Best menswear shop 2020: Dick’s, Edinburgh
Best UK menswear store outside London: Dick's, Edinburgh
Runner's up: End, Kafka, Oi Polloi, Stewart Christie, Walker Slater, The Bureau, Aero Leather
One of the loveliest things about the PS awards this year was the opportunity to highlight some independent menswear stores around the UK. And in particular Dick’s - which I’ve never visited but now certainly will next time I’m in Scotland.
Dick’s was founded in 2012 by Andrew Dick, around the same time as other independent menswear boutiques in other parts of the world - driven by the resurgence of interest in craft and provenance.
But actually, Andrew founded the store because he couldn’t find anywhere that sold Scottish knitwear.
Permanent Style: Is that true, there was nowhere that was selling Scottish knitwear in Edinburgh?
Yes, it seemed bizarre to me, but a lot of the great knitwear makers weren’t stocked here - you’d find them in London, or Tokyo, but not Edinburgh. Even today, we’re the only stockist of Mackintosh in Scotland.
Has the menswear scene improved much in the past eight years?
Not really - there’s Kafka in Aberdeen, and Oi Polloi further south, but that's it. There's still a lack of good menswear stores.
We used to have Jenner's, the department store - I bought my first pair of Paraboot there. But now it’s a House of Fraser, and the first thing you see when you walk through the door is the Superdry concession. It’s enough to make you weep.
There was Ricci too, that was a great little store, and stocked Paraboot. But it closed down - in fact, customers have come in and said how delighted they were that there was another store with a similar approach.
Oh yes, they’re great, though more on the tailoring side and maybe more aimed at the full-tweed Scottish look. Stewart Christie has a wonderful workshop upstairs making everything.
Edinburgh has a lot of tourists, and that helps both them and us. I’m amazed how many people know us from online, and come to visit the store. We had a woman from Japan last week who was waiting outside when we opened. She said it was the first thing she was doing in Scotland.
Do you think a shop today has to have a strong online presence to survive?
Probably. Retail is tough and the international business helps a lot. It’s approaching 40% of what we do.
And online is also just part of how people shop. I know local customers that would rather look online to see what’s new, instead of coming into the store - which always baffles me.
I confess I do the same, even for shops like Trunk that are 5 minutes away. I think it reassures me that I’m not going to miss anything.
I do understand that, as long as you go in too! I think the B-word - Brexit - will be the next big challenge for retail. We just need to deal with that.
I assume the biggest issue will be the brands you import from the EU? Readers often ask about how it will affect price and shipping, but you already ship to lots of different countries with different duties or taxes. The problem is supply.
Yes exactly. It will make Italian brands more expensive (if there are tariffs) and even for British manufacturers, their raw materials often come from Italy.
What brands would you highlight that PS readers might not be aware of?
Well we loved carrying Danolis shirts, but unfortunately they’ve just gone out of business.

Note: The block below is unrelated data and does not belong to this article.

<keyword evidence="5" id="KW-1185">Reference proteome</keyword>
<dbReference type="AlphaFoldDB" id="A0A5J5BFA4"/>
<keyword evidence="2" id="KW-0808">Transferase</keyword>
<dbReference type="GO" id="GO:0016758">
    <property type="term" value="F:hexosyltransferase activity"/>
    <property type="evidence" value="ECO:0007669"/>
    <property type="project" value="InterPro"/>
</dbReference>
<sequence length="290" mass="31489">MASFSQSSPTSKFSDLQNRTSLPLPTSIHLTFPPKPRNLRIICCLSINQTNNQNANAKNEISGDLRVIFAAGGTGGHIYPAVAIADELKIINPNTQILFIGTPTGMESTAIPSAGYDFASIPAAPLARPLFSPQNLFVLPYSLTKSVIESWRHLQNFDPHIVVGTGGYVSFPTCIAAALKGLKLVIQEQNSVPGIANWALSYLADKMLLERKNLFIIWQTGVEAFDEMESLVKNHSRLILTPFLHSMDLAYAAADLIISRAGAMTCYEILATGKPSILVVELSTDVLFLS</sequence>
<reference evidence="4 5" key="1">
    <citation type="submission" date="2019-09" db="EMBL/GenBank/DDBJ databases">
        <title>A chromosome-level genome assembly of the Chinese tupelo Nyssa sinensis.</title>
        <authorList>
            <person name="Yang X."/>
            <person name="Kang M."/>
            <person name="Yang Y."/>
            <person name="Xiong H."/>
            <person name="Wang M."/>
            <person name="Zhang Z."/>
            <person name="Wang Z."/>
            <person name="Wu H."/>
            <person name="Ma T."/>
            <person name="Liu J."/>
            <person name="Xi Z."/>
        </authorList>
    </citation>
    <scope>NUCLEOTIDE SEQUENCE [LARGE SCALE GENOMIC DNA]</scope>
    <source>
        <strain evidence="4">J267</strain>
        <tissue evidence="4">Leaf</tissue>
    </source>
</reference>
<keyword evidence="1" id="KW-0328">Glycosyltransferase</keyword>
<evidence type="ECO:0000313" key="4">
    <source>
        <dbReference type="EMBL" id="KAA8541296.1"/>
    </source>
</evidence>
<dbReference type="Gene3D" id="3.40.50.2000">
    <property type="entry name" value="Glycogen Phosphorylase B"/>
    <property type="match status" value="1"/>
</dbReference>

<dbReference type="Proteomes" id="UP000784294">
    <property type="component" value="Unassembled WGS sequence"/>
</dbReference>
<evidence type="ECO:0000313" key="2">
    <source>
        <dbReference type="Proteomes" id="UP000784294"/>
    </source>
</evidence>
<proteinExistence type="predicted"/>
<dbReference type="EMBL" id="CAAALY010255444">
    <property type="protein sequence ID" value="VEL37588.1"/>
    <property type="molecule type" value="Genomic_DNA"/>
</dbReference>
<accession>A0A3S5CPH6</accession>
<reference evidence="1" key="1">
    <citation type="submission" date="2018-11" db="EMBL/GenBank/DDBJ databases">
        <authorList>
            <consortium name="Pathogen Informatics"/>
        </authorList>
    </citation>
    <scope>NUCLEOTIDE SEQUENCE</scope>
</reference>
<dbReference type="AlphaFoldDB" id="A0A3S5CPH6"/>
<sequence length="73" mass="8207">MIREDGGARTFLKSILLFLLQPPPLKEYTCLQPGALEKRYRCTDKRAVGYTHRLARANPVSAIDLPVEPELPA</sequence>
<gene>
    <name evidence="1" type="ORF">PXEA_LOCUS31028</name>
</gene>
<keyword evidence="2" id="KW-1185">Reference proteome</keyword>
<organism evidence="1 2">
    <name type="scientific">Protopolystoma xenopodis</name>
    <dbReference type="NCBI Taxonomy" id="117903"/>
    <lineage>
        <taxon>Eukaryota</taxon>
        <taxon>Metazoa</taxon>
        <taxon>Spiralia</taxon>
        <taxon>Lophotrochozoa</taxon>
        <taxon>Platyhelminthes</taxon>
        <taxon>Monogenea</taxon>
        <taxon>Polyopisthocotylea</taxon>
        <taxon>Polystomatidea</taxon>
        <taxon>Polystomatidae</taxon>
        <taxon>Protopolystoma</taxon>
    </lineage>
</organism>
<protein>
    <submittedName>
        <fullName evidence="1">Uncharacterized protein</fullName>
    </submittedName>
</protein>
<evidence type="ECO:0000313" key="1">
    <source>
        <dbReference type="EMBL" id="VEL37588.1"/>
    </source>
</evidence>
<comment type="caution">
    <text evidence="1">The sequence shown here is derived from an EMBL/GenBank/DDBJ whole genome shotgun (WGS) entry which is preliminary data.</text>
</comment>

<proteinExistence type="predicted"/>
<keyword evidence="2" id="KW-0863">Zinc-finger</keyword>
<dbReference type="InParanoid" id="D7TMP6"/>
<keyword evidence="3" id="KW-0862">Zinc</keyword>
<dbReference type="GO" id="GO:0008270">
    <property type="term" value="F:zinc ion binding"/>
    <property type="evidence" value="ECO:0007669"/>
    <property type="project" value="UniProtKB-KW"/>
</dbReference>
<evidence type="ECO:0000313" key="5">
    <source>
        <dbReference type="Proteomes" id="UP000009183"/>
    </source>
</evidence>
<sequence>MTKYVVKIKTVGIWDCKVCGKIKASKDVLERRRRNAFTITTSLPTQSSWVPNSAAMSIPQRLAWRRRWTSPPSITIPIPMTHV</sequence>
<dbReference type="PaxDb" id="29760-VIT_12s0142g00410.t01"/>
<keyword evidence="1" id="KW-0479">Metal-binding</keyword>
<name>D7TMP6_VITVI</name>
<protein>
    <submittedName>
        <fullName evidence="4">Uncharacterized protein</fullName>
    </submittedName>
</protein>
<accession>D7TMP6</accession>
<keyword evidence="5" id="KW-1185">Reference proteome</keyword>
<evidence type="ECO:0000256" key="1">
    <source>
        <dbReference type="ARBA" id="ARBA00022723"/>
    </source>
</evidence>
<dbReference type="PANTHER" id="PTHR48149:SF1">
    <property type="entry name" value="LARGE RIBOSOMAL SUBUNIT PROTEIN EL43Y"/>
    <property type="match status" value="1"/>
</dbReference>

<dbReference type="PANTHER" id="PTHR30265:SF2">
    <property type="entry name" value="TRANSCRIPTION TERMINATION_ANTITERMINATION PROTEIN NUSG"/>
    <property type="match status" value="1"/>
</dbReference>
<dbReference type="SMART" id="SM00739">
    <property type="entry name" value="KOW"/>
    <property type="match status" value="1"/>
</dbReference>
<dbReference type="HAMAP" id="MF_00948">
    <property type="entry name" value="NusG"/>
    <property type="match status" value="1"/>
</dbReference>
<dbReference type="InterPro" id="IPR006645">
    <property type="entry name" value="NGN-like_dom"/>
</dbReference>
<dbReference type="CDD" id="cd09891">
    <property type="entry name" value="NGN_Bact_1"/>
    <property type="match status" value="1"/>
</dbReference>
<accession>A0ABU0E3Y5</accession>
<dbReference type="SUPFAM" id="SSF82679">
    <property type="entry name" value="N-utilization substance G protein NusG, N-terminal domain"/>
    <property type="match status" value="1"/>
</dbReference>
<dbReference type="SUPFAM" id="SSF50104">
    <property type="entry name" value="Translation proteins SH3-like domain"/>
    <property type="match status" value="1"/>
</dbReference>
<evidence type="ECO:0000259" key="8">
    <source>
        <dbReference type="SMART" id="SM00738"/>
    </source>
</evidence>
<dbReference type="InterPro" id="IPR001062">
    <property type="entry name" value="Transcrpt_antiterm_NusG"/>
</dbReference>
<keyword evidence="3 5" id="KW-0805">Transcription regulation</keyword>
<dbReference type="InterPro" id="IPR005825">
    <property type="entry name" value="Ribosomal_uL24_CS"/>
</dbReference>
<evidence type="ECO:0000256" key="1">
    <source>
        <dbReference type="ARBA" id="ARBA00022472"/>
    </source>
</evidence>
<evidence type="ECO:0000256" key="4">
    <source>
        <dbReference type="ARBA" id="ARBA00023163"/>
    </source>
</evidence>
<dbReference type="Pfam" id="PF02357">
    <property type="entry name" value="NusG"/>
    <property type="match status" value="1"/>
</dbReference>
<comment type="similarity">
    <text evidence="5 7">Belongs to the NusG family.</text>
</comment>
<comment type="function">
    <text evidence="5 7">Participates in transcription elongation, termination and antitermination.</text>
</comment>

There’s Harley knitwear (above), they’re not too well known, but you will have seen their shetlands - they make for most of the big designers. Once you’ve seen their jumpers, which have no side seams (in fact, no seams at all), you can’t miss them.
They do everything from True Voe shetland (using local, undyed shetland yarn) to soft shetland (with some lambswool mixed in) to super-soft geelong. They’re based in Peterhead, of all places - which is better known for its prison.
Or Laurence J Smith - an old name in shetland knitwear and hard to get here, because they have so much business in Japan. I remember we had to doorstep Mr Odie to get his attention.
How has the brands you stock evolved over the years?
We started out focusing on Scottish knitwear, but then I remember going to Pitti for the first time, and seeing all these wonderful Italian makers. We started carrying slightly more expensive things, like Finamore and Massimo Alba, and were a little afraid customers wouldn’t go with us, but they did.
Does the local customer live up to the (very English) stereotype of being tight with their money?
It varies a lot. There’s people from Glasgow where money is no object. But there’s certainly a type of New Town customer in Edinburgh where you feel they don’t buy their clothes - they inherit them. I've seen people come in to a local repairs shop with some extraordinary old clothes, trying to keep them going.
It feels like value and quality are big drivers in the brands you carry too?
Yes, that’s been the case from the start. In fact, most of our customers are not menswear obsessives. They don’t know the brands. They just come in looking for good-quality clothes, and seem to find it.
They’ll wander in, try on and buy a pair of Barena trousers, and not know the brand or where they’re from. If we can deliver for that customer in every category then I think we’re doing well.
Were you surprised to win the award?
Yes I was - a friend of my wife’s had told us we were getting a few mentions, which was nice. But you never expect to get much attention as a small shop.
Any specific plans for the future?
Nothing big, but there are always new brands. One we liked at Pitti was Capalbio - Italian outerwear, soft and practical. I think Monocle described them as Tuscan cowboys.
Nice. Bringing the Tuscan cowboy to Scotland. I hope it does well.
Thank you Simon, and thanks to readers for the nominations too.